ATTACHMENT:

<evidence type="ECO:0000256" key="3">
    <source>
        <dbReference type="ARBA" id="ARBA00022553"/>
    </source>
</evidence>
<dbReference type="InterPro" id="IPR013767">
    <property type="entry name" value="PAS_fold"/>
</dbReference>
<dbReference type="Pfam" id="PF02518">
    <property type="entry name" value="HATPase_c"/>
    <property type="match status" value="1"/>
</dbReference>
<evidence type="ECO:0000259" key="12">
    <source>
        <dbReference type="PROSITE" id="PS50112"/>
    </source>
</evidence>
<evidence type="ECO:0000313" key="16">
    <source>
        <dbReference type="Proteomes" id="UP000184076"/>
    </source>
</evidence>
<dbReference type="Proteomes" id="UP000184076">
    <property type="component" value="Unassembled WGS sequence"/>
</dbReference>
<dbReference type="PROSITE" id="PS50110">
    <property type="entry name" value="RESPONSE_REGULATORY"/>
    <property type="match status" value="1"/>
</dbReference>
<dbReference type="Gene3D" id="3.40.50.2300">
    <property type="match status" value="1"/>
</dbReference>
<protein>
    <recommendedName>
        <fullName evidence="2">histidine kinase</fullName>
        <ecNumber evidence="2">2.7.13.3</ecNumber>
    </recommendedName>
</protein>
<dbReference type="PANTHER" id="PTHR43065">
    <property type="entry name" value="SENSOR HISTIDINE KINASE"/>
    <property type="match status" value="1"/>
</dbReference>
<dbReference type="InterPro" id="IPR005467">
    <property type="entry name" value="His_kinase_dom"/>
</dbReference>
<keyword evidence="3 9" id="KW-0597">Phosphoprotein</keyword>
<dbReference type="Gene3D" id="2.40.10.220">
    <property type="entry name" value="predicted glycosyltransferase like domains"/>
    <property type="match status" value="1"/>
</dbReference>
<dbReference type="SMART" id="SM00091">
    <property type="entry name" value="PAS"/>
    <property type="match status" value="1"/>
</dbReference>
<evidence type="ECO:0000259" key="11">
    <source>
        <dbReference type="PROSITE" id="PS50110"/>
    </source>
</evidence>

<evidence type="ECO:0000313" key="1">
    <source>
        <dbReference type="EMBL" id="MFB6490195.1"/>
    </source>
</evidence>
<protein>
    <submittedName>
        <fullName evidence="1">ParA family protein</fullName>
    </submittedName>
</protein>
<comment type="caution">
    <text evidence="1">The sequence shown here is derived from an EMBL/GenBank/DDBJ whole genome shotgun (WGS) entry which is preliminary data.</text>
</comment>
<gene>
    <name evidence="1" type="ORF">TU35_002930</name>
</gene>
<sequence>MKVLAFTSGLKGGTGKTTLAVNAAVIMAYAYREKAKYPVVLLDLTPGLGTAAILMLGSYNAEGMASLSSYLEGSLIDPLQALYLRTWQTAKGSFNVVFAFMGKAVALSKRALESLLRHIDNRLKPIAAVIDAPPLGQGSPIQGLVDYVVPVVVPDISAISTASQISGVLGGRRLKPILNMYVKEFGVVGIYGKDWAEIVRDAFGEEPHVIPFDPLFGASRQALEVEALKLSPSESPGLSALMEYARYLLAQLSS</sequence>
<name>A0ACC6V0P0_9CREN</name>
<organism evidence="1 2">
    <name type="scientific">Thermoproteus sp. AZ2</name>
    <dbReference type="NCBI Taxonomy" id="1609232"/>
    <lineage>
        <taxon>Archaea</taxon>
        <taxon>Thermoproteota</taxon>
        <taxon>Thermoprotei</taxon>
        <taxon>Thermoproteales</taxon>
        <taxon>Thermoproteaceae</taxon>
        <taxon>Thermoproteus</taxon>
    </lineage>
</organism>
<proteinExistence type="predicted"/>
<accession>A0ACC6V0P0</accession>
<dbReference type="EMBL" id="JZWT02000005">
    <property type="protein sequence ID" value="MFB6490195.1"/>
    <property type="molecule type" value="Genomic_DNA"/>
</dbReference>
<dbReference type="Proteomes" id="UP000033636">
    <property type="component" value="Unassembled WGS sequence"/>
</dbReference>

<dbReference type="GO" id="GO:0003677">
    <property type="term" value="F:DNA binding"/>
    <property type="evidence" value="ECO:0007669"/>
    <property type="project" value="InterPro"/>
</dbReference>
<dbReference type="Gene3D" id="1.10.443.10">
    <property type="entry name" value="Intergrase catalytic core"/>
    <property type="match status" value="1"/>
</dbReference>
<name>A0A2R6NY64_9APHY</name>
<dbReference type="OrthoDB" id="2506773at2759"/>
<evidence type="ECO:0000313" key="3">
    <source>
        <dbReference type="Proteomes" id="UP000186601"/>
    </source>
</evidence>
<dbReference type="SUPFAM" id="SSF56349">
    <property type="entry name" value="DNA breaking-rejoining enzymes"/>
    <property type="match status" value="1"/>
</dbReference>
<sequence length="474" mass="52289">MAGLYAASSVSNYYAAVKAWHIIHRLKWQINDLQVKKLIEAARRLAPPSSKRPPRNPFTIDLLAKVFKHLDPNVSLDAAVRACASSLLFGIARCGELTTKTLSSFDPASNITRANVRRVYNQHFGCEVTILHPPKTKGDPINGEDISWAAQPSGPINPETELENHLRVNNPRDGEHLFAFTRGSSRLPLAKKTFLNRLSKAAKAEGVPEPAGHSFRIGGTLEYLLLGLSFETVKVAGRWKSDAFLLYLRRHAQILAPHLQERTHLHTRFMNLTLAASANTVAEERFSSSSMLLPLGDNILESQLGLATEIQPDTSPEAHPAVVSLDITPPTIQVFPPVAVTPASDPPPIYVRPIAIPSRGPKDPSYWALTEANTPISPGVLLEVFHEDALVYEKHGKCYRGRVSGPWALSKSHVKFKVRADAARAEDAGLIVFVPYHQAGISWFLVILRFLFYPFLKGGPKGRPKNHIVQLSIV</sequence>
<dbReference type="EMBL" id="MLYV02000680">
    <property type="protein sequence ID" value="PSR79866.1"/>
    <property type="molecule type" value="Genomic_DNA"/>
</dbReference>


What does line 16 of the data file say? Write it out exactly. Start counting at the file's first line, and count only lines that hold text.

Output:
    </source>